@ jeff Evidently you have no idea about how the ANU is funded, if you did you would realise how ludicrous and gratuitously offensive, you are being when you describe a group of highly respected, and dedicated scientific researchers as dishonestly "fishing for research grants" . Like so many of your comments, you base your accusations without bothering to perform even a modicum of research. As a 'fuel' , H2 is not " horribly energy inefficient " ! It simply depends upon the context. HFCV's have the potential to emulate diesel and gasoline vehicle convenience, across a wide range of vehicles, and a very wide range of circumstance. Production of H2, is far less pollutant than gasoline/diesel. Batteries powered vehicles have a very narrow range of applications, which is why without a dramatic increase in ESD capacity, EV's will only be produced in limited numbers. Both technologies have advantages and disadvantages, blindly choosing one technology as if supporting a football team, is not logical, nor even very rational.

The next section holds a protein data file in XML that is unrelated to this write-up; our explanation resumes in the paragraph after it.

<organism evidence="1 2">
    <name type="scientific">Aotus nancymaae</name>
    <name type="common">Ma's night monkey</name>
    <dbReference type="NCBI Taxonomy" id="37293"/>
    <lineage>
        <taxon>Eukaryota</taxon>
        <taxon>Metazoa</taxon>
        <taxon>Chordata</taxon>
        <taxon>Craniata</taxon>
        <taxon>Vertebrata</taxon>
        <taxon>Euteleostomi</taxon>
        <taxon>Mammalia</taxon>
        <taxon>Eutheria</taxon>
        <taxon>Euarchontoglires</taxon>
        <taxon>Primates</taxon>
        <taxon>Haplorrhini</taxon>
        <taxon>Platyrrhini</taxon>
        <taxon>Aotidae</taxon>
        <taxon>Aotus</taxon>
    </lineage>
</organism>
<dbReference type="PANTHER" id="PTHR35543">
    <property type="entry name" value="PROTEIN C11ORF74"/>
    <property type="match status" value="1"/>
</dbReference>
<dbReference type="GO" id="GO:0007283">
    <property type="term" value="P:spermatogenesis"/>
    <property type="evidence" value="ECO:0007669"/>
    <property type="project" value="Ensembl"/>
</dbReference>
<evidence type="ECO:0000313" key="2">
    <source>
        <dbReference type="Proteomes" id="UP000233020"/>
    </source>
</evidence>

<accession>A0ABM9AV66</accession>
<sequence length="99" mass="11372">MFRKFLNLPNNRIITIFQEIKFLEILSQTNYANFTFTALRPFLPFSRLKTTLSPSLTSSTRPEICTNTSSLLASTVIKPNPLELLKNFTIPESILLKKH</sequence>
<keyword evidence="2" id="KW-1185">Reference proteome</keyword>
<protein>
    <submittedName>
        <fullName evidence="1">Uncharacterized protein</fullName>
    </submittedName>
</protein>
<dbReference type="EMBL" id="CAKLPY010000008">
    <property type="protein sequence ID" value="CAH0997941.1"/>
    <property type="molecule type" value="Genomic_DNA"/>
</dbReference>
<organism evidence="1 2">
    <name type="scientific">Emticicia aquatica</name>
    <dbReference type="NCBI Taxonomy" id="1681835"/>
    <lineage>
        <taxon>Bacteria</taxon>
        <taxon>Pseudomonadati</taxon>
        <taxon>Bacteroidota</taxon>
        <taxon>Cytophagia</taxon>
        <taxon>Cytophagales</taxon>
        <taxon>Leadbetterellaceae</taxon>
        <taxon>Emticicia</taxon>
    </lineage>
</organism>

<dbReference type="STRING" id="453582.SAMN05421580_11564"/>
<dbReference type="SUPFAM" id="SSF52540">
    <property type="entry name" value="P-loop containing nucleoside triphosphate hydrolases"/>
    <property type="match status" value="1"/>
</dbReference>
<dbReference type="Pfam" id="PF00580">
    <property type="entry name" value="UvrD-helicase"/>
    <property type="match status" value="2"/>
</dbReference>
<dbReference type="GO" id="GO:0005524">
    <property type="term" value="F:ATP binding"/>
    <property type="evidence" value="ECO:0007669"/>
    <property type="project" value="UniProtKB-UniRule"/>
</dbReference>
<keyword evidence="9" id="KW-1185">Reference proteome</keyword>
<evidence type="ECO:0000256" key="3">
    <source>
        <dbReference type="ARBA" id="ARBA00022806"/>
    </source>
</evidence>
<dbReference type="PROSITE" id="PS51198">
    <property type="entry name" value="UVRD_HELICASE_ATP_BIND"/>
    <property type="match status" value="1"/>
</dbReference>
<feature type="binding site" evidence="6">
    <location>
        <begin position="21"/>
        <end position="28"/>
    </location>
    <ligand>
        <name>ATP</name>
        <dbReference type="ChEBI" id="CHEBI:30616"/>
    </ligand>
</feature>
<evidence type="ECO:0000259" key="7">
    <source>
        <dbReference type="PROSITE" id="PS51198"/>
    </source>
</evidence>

archos
        • 9 Months Ago
        @DaveMart
        At this stage we already have a clear winner. Batteries. Another run of leased experiments restricted to a couple cities is not on par with 100,000s of thousands of EVs now produced yearly. The continued decline in battery costs plus the effect Musk's gigafactory will have will put EVs on cost parity with cars within the next 10 years - this is already projected. No such talk with hydrogen. Just the same old recycled press releases.
          Joeviocoe
          • 9 Months Ago
          @archos